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The Carletonian

The Carletonian

The Carletonian

Dialogue on Education at Carleton: Should our professors be invested in our development as human beings?

<t does it mean to develop as a human being? As it’s meant here, development is something akin to the process of forming habits, beliefs, values, and characteristics that are in themselves conducive to well-being and equanimity. Because such development seems of a fundamentally different nature than the acquisition of knowledge and skill sets, whether this specific kind of education should be a part of our learning here in a classroom setting is by no means clear. Note that this question as presented here, is seen to apply to humanistically-oriented courses more so than it does to the hard sciences. 

Halfway through last term, what was then a few friends and I started a student organization – Dialogue on Education at Carleton – whose goal is to start a discussion surrounding this issue. As our first project, we undertook a survey in which we’ve so far spoken with fourteen professors and thirteen students about this very question. What we found was not surprising: a range of answers, covering either extreme and the ground between them. Because this is an issue that concerns what we are doing here as a liberal arts college, it seems important for us to have a more or less clear consensus on. By facilitating fair-minded discussion, our hope is to bring about greater clarity on this issue of precisely the kind of edifying effect the things we do in our (specifically humanistically-oriented) classes are meant to have on us.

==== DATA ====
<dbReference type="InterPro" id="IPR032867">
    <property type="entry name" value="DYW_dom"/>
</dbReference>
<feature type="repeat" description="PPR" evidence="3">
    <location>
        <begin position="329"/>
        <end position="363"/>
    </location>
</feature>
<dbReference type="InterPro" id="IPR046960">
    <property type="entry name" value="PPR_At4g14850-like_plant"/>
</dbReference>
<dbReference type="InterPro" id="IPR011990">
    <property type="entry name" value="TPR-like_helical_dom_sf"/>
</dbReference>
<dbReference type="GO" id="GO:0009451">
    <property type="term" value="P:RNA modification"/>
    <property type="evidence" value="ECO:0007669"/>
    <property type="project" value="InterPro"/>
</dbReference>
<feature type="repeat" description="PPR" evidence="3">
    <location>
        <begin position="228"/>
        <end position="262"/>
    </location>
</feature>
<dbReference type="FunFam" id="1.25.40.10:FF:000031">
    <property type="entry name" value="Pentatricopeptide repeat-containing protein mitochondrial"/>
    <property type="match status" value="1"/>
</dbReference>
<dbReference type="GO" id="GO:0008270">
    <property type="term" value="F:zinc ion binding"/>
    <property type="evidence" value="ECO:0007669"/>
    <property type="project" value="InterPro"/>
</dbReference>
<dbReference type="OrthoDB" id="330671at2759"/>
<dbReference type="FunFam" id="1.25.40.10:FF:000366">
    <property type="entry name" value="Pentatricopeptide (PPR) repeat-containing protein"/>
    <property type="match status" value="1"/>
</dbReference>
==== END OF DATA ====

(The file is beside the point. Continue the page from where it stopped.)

That being said, it would be dishonest to cast the group as a collection of disinterested facilitators. Among the students in the organization, most are in some form or another of the mind that a liberal arts education should help students to work through issues of fundamental human importance such as “What should I value?” and “How should I lead my life?” by doing more than just teaching them the critical thinking skills they need to do this on their own. Having experienced a lack of what many of us felt to be this important dimension of our education was in fact a large part of the impetus for the group. Of course, it is by no means a given that it is one of the tasks of a professor to be facilitating our development in this way. Therefore, we’ve made it a point to attempt to start an open dialogue rather than pushing for any kind of reform, as the latter presupposes a knowledge of what it is we need to be doing as a college in this capacity, and moreover how we need to be doing it, neither of which we by any means claim to have, or even to have reached consensus on among ourselves. The more neutral and the greater the range of opinions the dialogue includes, the better we’ll be able to understand the issue at stake, and this seems much more important than anything else. 

In keeping with our efforts, we plan to release an update as to the findings of our still on-going open-to-the-public survey next week. As the survey was in no way meant to be a scientific or precise undertaking, but rather simply an effort to speak to interested people about issue with which we were concerned, this update will be meant only to give a general and overarching sense of what we found, without getting into too many statistical details. If you have any thoughts on what we’re doing, it’d be great to hear from you on the web at [email protected].

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